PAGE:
Confession: I’m in the midst of a Gilmore Girls obsession. I missed it the first time around, but I discovered Lauren Graham in Parenthood (fantastic show), and after a good friend said he liked the Gilmore Girls and thought I would too, I decided to check it out. And I basically haven’t watched anything else since. Of course there’s the obvious parallel with my life, seeing as how she’s a single mom and all, but that’s really where it stops. My fascination with it has to do with this small town thing they’ve got going.
I’ve wished many times in the past few years that I could move away, and Pittsburgh is the most realistic of the fantasy destinations. And while Pittsburgh is accessible and in no way huge, it's still a city, so I was quite surprised when I found myself fantasizing about moving to a small town while I was out west this summer. And the source of this fantasy was a really small town: Cooke City, Montana. It’s basically a stretch of buildings you drive through on the way to the Beartooth Highway as you’re leaving Yellowstone. I’m not sure why people would even drive through really, unless they lived in one of the tiny towns on the other side or just wanted to get a glimpse of that Pass (which is amazing and tundra-like and totally worth the trip if you’re ever in the area). The town has two bars and a convenience store, two small motels, and a couple restaurants. Some of the girls on the trip I was on had a bit of a toilet situation and couldn’t find a plunger, and when they went into the convenience store to ask if they could borrow one, the guy consulted a posted list of all the people in town and their phone numbers. Now that is small.
Anyway, what was the appeal of that town? What would I actually do there? I have no idea. It’s mostly about escaping with a truck and a dog and having only the strange people you meet to contend with. I conjured up scenes from Northern Exposure while I was there.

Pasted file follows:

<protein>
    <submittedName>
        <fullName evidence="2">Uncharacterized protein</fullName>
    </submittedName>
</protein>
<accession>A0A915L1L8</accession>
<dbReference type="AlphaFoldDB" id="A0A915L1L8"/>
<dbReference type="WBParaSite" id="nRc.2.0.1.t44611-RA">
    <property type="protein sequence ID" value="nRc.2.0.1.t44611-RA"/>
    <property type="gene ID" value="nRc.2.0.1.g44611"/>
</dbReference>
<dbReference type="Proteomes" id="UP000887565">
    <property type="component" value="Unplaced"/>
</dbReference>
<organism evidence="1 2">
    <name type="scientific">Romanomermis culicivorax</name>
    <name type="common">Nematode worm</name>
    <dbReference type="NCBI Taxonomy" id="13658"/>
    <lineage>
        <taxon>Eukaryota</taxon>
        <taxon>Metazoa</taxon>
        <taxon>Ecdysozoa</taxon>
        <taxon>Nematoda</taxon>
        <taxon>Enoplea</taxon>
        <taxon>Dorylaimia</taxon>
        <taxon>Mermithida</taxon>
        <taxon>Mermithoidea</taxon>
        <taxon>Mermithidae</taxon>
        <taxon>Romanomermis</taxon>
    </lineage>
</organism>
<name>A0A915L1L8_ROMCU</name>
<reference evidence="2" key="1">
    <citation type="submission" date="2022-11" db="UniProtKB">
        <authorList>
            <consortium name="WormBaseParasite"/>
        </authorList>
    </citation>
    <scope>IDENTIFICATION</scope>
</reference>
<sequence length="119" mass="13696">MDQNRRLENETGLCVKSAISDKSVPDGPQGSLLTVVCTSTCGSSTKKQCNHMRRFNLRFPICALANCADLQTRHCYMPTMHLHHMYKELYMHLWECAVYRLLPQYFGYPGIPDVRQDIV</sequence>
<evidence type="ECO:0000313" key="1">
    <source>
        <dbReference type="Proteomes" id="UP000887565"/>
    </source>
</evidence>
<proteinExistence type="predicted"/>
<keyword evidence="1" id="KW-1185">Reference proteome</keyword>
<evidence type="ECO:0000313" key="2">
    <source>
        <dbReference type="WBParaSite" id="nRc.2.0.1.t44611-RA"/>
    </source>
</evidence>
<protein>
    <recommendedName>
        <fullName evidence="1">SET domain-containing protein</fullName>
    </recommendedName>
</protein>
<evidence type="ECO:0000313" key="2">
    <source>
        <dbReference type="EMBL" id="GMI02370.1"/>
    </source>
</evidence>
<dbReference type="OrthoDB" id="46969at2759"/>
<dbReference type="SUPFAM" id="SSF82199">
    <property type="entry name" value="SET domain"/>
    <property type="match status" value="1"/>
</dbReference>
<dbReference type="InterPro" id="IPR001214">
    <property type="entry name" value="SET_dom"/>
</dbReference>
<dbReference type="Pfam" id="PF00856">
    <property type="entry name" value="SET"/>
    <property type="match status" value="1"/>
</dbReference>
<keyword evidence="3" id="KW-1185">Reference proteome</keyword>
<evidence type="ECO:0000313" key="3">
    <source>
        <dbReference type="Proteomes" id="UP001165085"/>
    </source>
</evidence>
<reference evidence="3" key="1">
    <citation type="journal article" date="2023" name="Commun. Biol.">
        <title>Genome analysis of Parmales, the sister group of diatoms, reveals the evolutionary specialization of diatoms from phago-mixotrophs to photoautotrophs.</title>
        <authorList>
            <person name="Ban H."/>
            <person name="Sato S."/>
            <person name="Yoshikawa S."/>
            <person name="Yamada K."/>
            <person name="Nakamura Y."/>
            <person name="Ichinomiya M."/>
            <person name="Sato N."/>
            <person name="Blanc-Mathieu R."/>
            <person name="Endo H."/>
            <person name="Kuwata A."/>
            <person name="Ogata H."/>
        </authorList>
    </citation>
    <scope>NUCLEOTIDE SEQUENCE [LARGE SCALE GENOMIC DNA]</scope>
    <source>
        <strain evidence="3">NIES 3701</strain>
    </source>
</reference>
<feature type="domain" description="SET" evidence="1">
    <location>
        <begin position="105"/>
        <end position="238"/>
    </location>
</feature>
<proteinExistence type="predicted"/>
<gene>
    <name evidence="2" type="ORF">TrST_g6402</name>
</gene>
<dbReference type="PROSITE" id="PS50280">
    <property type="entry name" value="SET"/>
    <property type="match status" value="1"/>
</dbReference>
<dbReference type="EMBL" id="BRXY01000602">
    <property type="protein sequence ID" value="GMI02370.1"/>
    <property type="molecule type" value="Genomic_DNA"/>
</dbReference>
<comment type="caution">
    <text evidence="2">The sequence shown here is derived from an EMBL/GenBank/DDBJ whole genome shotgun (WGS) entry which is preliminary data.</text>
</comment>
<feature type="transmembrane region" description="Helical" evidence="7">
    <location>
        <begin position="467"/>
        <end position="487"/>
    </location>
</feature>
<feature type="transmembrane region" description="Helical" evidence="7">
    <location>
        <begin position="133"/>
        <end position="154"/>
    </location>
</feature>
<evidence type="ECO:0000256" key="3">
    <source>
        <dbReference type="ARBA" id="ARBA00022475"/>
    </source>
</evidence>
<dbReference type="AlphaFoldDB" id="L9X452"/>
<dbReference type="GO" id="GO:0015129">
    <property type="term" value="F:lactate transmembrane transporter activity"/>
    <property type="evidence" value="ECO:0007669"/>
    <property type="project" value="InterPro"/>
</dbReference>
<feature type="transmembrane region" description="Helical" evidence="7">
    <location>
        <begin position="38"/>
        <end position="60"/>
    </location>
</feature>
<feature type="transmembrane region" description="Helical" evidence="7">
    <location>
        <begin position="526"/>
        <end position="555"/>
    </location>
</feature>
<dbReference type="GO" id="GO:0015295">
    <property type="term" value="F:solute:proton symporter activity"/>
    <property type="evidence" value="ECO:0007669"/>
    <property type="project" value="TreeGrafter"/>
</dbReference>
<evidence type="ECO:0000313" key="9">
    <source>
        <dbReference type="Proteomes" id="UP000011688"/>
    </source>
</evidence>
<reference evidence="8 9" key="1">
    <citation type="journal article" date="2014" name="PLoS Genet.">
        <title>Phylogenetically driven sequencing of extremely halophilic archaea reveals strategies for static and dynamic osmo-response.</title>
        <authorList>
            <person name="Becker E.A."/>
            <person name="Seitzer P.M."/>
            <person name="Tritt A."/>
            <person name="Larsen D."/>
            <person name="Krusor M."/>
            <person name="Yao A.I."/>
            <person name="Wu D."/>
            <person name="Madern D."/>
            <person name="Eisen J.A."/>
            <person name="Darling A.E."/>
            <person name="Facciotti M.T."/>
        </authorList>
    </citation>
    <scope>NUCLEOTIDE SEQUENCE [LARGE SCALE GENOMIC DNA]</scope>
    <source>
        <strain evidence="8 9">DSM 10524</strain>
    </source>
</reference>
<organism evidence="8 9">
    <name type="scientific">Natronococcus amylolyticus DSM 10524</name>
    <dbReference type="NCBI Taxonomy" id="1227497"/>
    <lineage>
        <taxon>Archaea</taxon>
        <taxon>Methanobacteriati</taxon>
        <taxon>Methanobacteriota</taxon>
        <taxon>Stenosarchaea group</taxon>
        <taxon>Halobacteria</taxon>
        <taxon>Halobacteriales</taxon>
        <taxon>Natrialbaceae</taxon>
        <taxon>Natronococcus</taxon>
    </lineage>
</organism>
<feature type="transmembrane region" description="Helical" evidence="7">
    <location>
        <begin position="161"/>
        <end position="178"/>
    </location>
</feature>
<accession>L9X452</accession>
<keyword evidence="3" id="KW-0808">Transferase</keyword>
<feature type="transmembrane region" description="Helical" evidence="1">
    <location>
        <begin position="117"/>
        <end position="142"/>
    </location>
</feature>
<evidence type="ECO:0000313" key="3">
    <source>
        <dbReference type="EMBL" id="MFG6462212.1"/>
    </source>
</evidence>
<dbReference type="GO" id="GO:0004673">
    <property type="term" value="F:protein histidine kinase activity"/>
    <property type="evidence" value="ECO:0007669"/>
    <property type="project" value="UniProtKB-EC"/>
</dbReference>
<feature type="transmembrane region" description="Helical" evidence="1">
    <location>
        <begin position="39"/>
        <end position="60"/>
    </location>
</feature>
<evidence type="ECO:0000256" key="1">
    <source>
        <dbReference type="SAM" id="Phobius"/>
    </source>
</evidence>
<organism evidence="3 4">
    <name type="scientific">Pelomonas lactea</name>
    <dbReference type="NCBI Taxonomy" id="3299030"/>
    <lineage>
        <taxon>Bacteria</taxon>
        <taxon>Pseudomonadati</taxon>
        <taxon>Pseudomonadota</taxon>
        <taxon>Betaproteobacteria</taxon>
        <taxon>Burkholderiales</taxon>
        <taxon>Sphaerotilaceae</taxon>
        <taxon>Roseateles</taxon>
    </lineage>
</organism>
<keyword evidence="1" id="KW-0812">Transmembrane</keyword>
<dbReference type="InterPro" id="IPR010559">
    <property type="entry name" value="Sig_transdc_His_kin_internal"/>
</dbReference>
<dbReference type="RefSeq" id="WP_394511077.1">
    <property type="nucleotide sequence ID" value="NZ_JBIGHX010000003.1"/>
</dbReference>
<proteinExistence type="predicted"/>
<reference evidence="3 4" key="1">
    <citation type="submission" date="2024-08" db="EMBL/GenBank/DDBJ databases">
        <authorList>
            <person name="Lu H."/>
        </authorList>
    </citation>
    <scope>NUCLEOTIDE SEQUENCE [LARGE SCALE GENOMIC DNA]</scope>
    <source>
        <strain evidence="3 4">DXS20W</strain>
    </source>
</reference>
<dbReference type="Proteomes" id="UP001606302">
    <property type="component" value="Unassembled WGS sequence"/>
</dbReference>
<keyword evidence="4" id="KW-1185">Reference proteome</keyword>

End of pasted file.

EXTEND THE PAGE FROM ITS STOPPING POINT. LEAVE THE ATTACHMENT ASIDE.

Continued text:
So to bring it back around, Gilmore Girls kind of plays into this small town fantasy. There are all these townspeople who know each other and love each other and annoy each other and are always doing something together or squabbling or gossiping—it just gives you the sense that they feel like they belong there and are a part of something. I’ve been wondering a lot lately why it is that some people stay or come back to where they grew up and feel content with that, while others have to get out and explore and find it trapping to stay in one place. I think being home gives some people the same sense of community and belonging that a religion can, or a tight ethnic community where everyone shares a common experience or sense of values.
All that to say, Morgantown is not so small that you know everyone’s business, Gilmore Girls-style, but it’s no city. And it does have quaint things that I enjoy, like downtown parades. Being able to walk to them and run through the cemetery (if you are 5) along the way is also a plus. Meeting up with a friend from kindergarten who you can grab candy with makes it even better. And I love that.